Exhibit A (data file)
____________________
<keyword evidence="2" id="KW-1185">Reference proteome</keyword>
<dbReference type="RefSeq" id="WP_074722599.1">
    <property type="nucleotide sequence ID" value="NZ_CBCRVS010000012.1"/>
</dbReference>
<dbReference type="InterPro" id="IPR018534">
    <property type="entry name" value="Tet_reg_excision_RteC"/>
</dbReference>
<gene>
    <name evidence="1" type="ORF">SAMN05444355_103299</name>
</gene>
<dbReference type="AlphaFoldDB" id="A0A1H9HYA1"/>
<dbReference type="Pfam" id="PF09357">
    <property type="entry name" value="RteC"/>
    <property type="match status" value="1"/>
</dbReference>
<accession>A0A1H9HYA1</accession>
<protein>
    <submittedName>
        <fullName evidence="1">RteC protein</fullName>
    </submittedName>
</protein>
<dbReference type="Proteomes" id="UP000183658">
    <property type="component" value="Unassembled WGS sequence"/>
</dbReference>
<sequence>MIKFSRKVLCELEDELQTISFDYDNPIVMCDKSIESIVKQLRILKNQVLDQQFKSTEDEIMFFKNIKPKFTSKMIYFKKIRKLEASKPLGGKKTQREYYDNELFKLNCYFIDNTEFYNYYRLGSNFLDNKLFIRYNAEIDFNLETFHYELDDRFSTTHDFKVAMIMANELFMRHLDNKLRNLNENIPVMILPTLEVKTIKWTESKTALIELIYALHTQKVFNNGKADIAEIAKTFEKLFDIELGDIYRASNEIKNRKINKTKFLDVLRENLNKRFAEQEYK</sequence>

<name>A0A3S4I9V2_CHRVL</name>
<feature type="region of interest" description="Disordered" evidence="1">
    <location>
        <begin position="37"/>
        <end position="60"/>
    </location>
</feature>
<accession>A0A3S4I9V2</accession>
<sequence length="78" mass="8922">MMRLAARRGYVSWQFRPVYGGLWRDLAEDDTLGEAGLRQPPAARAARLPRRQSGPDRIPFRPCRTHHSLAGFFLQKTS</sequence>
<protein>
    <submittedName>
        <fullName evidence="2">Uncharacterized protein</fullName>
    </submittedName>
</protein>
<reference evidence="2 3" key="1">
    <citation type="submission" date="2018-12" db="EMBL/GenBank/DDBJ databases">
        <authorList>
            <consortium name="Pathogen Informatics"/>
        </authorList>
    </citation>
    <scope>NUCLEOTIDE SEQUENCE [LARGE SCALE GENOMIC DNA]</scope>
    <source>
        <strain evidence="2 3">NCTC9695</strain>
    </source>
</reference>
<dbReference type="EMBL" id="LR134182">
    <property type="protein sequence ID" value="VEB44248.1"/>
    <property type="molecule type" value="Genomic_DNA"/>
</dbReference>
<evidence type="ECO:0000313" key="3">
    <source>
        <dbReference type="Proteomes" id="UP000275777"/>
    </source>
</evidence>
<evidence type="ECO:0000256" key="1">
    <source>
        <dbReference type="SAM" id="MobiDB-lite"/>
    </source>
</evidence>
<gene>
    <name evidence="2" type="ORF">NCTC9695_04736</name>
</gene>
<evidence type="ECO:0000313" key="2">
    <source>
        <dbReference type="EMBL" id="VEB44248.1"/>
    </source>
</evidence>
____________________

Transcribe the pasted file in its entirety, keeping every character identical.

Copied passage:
<keyword evidence="2" id="KW-1185">Reference proteome</keyword>
<dbReference type="RefSeq" id="WP_074722599.1">
    <property type="nucleotide sequence ID" value="NZ_CBCRVS010000012.1"/>
</dbReference>
<dbReference type="InterPro" id="IPR018534">
    <property type="entry name" value="Tet_reg_excision_RteC"/>
</dbReference>
<gene>
    <name evidence="1" type="ORF">SAMN05444355_103299</name>
</gene>
<dbReference type="AlphaFoldDB" id="A0A1H9HYA1"/>
<dbReference type="Pfam" id="PF09357">
    <property type="entry name" value="RteC"/>
    <property type="match status" value="1"/>
</dbReference>
<accession>A0A1H9HYA1</accession>
<protein>
    <submittedName>
        <fullName evidence="1">RteC protein</fullName>
    </submittedName>
</protein>
<dbReference type="Proteomes" id="UP000183658">
    <property type="component" value="Unassembled WGS sequence"/>
</dbReference>
<sequence>MIKFSRKVLCELEDELQTISFDYDNPIVMCDKSIESIVKQLRILKNQVLDQQFKSTEDEIMFFKNIKPKFTSKMIYFKKIRKLEASKPLGGKKTQREYYDNELFKLNCYFIDNTEFYNYYRLGSNFLDNKLFIRYNAEIDFNLETFHYELDDRFSTTHDFKVAMIMANELFMRHLDNKLRNLNENIPVMILPTLEVKTIKWTESKTALIELIYALHTQKVFNNGKADIAEIAKTFEKLFDIELGDIYRASNEIKNRKINKTKFLDVLRENLNKRFAEQEYK</sequence>

<name>A0A3S4I9V2_CHRVL</name>
<feature type="region of interest" description="Disordered" evidence="1">
    <location>
        <begin position="37"/>
        <end position="60"/>
    </location>
</feature>
<accession>A0A3S4I9V2</accession>
<sequence length="78" mass="8922">MMRLAARRGYVSWQFRPVYGGLWRDLAEDDTLGEAGLRQPPAARAARLPRRQSGPDRIPFRPCRTHHSLAGFFLQKTS</sequence>
<protein>
    <submittedName>
        <fullName evidence="2">Uncharacterized protein</fullName>
    </submittedName>
</protein>
<reference evidence="2 3" key="1">
    <citation type="submission" date="2018-12" db="EMBL/GenBank/DDBJ databases">
        <authorList>
            <consortium name="Pathogen Informatics"/>
        </authorList>
    </citation>
    <scope>NUCLEOTIDE SEQUENCE [LARGE SCALE GENOMIC DNA]</scope>
    <source>
        <strain evidence="2 3">NCTC9695</strain>
    </source>
</reference>
<dbReference type="EMBL" id="LR134182">
    <property type="protein sequence ID" value="VEB44248.1"/>
    <property type="molecule type" value="Genomic_DNA"/>
</dbReference>
<evidence type="ECO:0000313" key="3">
    <source>
        <dbReference type="Proteomes" id="UP000275777"/>
    </source>
</evidence>
<evidence type="ECO:0000256" key="1">
    <source>
        <dbReference type="SAM" id="MobiDB-lite"/>
    </source>
</evidence>
<gene>
    <name evidence="2" type="ORF">NCTC9695_04736</name>
</gene>
<evidence type="ECO:0000313" key="2">
    <source>
        <dbReference type="EMBL" id="VEB44248.1"/>
    </source>
</evidence>